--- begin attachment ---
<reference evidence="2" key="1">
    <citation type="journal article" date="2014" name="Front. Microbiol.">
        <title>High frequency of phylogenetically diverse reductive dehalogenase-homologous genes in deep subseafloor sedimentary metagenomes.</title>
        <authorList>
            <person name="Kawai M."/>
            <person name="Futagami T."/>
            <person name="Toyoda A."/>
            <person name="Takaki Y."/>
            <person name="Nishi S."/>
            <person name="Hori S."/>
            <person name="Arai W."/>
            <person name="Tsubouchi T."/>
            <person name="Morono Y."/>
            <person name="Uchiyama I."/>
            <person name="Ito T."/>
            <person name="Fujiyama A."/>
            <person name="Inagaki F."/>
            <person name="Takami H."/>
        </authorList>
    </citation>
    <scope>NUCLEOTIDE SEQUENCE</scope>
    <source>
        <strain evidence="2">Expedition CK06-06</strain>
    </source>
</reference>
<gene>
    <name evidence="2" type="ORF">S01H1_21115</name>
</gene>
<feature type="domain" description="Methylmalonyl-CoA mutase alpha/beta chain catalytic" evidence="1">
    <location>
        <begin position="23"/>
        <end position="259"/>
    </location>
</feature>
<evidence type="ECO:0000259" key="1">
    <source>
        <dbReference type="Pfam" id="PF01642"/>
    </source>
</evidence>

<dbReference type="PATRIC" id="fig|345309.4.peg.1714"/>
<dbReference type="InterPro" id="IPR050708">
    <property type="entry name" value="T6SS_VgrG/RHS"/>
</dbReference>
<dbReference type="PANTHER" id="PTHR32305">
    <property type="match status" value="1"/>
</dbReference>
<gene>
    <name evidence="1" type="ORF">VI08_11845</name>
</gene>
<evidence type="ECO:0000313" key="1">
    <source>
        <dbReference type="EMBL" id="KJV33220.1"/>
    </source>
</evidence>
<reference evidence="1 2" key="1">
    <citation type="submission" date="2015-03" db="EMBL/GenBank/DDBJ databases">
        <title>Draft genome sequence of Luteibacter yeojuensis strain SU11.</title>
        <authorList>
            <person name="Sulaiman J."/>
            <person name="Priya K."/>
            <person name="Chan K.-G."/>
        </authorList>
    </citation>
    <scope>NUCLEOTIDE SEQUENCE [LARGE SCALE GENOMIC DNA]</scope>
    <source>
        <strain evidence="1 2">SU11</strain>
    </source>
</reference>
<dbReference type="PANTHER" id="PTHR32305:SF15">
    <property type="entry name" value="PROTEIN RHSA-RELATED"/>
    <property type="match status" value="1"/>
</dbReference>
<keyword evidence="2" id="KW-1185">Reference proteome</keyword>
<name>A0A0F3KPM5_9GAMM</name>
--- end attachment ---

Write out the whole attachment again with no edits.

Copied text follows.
<reference evidence="2" key="1">
    <citation type="journal article" date="2014" name="Front. Microbiol.">
        <title>High frequency of phylogenetically diverse reductive dehalogenase-homologous genes in deep subseafloor sedimentary metagenomes.</title>
        <authorList>
            <person name="Kawai M."/>
            <person name="Futagami T."/>
            <person name="Toyoda A."/>
            <person name="Takaki Y."/>
            <person name="Nishi S."/>
            <person name="Hori S."/>
            <person name="Arai W."/>
            <person name="Tsubouchi T."/>
            <person name="Morono Y."/>
            <person name="Uchiyama I."/>
            <person name="Ito T."/>
            <person name="Fujiyama A."/>
            <person name="Inagaki F."/>
            <person name="Takami H."/>
        </authorList>
    </citation>
    <scope>NUCLEOTIDE SEQUENCE</scope>
    <source>
        <strain evidence="2">Expedition CK06-06</strain>
    </source>
</reference>
<gene>
    <name evidence="2" type="ORF">S01H1_21115</name>
</gene>
<feature type="domain" description="Methylmalonyl-CoA mutase alpha/beta chain catalytic" evidence="1">
    <location>
        <begin position="23"/>
        <end position="259"/>
    </location>
</feature>
<evidence type="ECO:0000259" key="1">
    <source>
        <dbReference type="Pfam" id="PF01642"/>
    </source>
</evidence>

<dbReference type="PATRIC" id="fig|345309.4.peg.1714"/>
<dbReference type="InterPro" id="IPR050708">
    <property type="entry name" value="T6SS_VgrG/RHS"/>
</dbReference>
<dbReference type="PANTHER" id="PTHR32305">
    <property type="match status" value="1"/>
</dbReference>
<gene>
    <name evidence="1" type="ORF">VI08_11845</name>
</gene>
<evidence type="ECO:0000313" key="1">
    <source>
        <dbReference type="EMBL" id="KJV33220.1"/>
    </source>
</evidence>
<reference evidence="1 2" key="1">
    <citation type="submission" date="2015-03" db="EMBL/GenBank/DDBJ databases">
        <title>Draft genome sequence of Luteibacter yeojuensis strain SU11.</title>
        <authorList>
            <person name="Sulaiman J."/>
            <person name="Priya K."/>
            <person name="Chan K.-G."/>
        </authorList>
    </citation>
    <scope>NUCLEOTIDE SEQUENCE [LARGE SCALE GENOMIC DNA]</scope>
    <source>
        <strain evidence="1 2">SU11</strain>
    </source>
</reference>
<dbReference type="PANTHER" id="PTHR32305:SF15">
    <property type="entry name" value="PROTEIN RHSA-RELATED"/>
    <property type="match status" value="1"/>
</dbReference>
<keyword evidence="2" id="KW-1185">Reference proteome</keyword>
<name>A0A0F3KPM5_9GAMM</name>